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01st Oct 2016

Loris Karius has got away with it so far – but now it’s crunch time for him AND Jurgen Klopp

Liverpool's new goalkeeper is yet to convince

Tony Barrett

Up to now, Loris Karius has got away with it.

Whether it is a reluctance to leave his line when crosses come in, a struggle to judge the flight of balls tossed in from wide areas, a disinclination to take risks as he looks to settle in or a combination of all three, Liverpool’s new goalkeeper is yet to convince. While such weaknesses have been highlighted, though, they are yet to be punished.

A flap at a corner on his debut against Derby County did not cost a goal and while further hesitancy in Liverpool’s next two matches at home to Hull City and away to Swansea City might have contributed to cheap goals being conceded, Karius could not be held solely responsible on either occasion and on both his team prevailed so any damage was superficial.

Signed to challenge Simon Mignolet with the expectation that he would replace him, Karius has already achieved that objective but having won his place in a Liverpool side that is showing promising signs that it could challenge Manchester City for the Premier League title, he has not been provided with any guarantees by Jurgen Klopp that he will keep it.

LIVERPOOL, ENGLAND - MAY 11: Simon Mignolet of Liverpool reacts during the Barclays Premier League match between Liverpool and Chelsea at Anfield on May 11, 2016 in Liverpool, England. (Photo by Chris Brunskill/Getty Images)

Today at the Liberty Stadium, Karius’s performance was not one which demanded that he should be dropped but nor was it one that indicated he should be retained at all costs. Again, he was part of a winning Liverpool team but again the Germany international bore the hallmarks of a young goalkeeper struggling to come to terms with a new style of football in a new country.

If Liverpool’s next fixture was a home game against Sunderland, having a player who is still acclimatising to new surroundings would not be such an issue but unfortunately for Klopp, who would prefer not to have to make another major decision in such a key position, it is Manchester United who will arrive at Anfield once the international break is out of the way.

Not only is that the kind of fixture which can make or break most players, let alone one who is still finding his feet, United’s potency at set pieces is such that having a keeper who does not know whether he should stay or go when crosses come into the area could be a major problem. At the very least, Jose Mourinho would look to exploit the weaknesses that Karius has displayed thus far.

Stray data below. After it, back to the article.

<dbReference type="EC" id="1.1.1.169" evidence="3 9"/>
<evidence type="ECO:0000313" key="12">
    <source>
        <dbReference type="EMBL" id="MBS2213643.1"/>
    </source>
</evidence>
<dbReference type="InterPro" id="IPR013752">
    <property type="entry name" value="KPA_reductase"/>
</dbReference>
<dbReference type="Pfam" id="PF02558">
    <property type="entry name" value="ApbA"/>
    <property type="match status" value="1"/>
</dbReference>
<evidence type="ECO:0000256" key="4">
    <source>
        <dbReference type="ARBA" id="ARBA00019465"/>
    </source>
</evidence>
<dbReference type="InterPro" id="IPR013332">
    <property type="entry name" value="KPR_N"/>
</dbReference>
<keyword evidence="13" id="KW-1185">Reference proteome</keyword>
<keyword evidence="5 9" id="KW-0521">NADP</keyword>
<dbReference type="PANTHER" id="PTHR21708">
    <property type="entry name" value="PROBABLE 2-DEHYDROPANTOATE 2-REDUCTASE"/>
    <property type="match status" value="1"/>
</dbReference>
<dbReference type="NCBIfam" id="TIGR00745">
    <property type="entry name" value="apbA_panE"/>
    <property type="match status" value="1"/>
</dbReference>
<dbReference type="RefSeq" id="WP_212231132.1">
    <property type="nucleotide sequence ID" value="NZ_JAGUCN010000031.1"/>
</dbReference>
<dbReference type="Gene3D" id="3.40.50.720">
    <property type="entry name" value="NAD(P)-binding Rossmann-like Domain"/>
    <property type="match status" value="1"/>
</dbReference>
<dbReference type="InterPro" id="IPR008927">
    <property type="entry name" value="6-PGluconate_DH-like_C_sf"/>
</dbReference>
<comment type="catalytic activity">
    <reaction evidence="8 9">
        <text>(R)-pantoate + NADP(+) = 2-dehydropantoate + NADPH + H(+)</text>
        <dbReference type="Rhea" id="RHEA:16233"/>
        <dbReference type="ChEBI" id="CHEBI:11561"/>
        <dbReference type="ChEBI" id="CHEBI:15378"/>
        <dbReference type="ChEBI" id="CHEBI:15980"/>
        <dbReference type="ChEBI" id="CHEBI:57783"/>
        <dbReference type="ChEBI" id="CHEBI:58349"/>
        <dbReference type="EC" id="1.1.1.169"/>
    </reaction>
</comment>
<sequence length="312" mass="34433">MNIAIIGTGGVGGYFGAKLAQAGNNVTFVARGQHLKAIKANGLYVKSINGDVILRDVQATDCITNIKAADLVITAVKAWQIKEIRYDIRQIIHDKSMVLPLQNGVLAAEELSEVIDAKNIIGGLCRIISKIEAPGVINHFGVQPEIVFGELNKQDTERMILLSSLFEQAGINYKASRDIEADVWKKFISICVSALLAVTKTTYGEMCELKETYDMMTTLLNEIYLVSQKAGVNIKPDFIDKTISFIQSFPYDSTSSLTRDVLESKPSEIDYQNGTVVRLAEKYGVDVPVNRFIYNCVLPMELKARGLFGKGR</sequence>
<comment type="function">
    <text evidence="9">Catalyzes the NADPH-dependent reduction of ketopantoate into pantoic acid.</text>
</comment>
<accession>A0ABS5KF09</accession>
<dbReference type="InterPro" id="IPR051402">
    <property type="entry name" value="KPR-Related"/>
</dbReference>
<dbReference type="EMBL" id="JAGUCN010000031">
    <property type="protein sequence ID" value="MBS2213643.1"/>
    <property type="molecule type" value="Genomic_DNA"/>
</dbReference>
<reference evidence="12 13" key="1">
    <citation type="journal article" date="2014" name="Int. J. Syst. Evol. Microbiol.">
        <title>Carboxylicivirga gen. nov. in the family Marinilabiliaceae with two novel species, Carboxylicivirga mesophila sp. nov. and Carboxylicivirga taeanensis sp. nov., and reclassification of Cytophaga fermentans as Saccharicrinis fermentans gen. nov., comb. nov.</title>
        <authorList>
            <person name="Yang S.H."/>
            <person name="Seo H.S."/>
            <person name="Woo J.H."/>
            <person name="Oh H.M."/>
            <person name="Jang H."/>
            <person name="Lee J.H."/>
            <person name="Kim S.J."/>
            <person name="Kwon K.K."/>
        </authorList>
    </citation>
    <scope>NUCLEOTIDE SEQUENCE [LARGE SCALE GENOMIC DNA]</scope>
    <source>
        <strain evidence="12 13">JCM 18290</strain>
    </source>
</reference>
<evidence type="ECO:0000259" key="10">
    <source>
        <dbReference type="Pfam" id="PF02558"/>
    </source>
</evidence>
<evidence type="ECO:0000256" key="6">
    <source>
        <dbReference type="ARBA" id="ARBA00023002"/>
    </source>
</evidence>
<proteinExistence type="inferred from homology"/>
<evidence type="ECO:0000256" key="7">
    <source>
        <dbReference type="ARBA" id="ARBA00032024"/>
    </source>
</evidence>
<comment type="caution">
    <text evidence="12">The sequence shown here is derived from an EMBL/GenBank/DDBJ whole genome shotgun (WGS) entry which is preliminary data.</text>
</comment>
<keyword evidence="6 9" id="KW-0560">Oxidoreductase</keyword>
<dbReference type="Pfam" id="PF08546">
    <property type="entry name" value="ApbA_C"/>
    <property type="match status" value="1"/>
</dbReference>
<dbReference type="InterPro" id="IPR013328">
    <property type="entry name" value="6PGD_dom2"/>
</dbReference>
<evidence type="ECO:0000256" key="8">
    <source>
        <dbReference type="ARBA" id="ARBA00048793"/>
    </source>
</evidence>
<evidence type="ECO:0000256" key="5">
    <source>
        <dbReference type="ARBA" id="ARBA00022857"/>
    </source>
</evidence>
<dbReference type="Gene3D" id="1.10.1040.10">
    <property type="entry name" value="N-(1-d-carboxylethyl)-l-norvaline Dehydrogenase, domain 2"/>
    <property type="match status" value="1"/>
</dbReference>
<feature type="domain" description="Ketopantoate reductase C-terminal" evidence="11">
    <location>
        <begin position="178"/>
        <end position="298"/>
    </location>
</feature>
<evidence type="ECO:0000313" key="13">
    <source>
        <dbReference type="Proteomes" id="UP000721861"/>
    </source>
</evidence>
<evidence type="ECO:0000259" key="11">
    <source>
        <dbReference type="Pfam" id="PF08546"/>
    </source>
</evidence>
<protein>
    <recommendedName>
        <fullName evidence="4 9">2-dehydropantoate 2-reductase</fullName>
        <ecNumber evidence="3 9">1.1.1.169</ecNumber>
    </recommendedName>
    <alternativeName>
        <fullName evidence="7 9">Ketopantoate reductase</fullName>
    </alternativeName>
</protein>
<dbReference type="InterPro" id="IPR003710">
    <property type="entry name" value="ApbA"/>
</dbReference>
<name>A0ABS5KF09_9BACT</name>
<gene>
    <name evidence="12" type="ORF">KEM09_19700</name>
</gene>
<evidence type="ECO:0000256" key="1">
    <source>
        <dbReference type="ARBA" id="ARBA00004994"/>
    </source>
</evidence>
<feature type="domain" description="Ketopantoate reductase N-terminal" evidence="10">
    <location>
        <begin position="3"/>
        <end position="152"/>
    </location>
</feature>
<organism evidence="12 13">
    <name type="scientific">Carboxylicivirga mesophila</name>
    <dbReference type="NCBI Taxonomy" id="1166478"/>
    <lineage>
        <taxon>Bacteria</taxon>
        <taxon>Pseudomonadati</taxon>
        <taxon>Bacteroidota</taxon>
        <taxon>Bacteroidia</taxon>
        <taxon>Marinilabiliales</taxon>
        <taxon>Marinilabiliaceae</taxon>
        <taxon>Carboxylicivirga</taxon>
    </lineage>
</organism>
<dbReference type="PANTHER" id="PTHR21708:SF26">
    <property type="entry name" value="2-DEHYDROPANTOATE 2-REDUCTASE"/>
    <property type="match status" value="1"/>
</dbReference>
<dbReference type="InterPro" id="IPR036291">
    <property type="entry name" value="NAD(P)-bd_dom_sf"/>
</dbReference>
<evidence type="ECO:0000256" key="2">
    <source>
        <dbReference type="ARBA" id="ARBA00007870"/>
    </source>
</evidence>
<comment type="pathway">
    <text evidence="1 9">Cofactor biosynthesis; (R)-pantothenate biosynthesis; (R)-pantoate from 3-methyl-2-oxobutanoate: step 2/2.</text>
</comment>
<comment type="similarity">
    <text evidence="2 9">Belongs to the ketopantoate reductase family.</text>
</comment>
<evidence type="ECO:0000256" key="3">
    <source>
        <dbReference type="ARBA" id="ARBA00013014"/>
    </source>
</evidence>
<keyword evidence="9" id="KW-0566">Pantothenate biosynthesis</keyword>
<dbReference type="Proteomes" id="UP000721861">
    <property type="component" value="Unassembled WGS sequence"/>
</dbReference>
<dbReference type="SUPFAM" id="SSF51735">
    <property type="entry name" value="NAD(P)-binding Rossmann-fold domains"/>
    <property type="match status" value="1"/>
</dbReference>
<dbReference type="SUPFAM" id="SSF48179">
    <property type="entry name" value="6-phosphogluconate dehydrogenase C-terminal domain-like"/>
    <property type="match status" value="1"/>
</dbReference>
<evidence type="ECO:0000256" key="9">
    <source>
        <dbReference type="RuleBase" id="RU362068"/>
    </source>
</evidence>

It was only just over a week ago that Klopp’s decision to select Karius to face Hull looked to have settled the debate over who was Liverpool’s first choice goalkeeper but just two matches on the situation seems less clear cut. Ideally, Klopp would have wanted Karius to come in, look assured, get the basics right and create an instant rapport with his defence but in all of these elements there have been grey areas of the kind that inevitably give managers food for thought.

There is nothing straightforward about the decision that now faces Klopp. Recall Mignolet and the risk is that Karius’s confidence could take an early knock and the process of integrating him into the team is set back. Keep faith with Karius and the possibility exists that United will take advantage of him while he is still coming to terms with life at Liverpool and that could be damaging to both player and team.

SWANSEA, WALES - OCTOBER 01: Jurgen Klopp, Manager of Liverpool looks on during the Premier League match between Swansea City and Liverpool at Liberty Stadium on October 1, 2016 in Swansea, Wales. (Photo by Julian Finney/Getty Images)

To add to that dilemma, Klopp also has to take into account both the short term need for a positive result and the long term need to build a team that is capable of sustaining a challenge at the top of the Premier League this season and beyond.

If Karius is as good as the Liverpool manager believes, maybe he needs protecting but, equally, perhaps he needs indulging until the time comes when he has settled and made the goalkeeper position unquestionably his own.

Klopp believes one of his strongest qualities is patience and the faith he has shown in several players continues to reap its rewards as underlined by Swansea becoming the fourth team in succession to suffer defeat at Liverpool’s hands. A number of individuals who could have been dispensed with have been persevered with and Klopp’s judgement has been proven to be pretty sound in that respect.

But as with anyone managing at the elite level, his judgement is continually being put to the test and it will be again before Liverpool face United.

Unless there are fitness issues that give him unexpected selection dilemmas, the one big decision that will confront him will be who plays in goal.

In itself, that is a huge sign of progress for Liverpool and a sign of their own growing consistency but it is also one that Klopp will know he needs to get right. 


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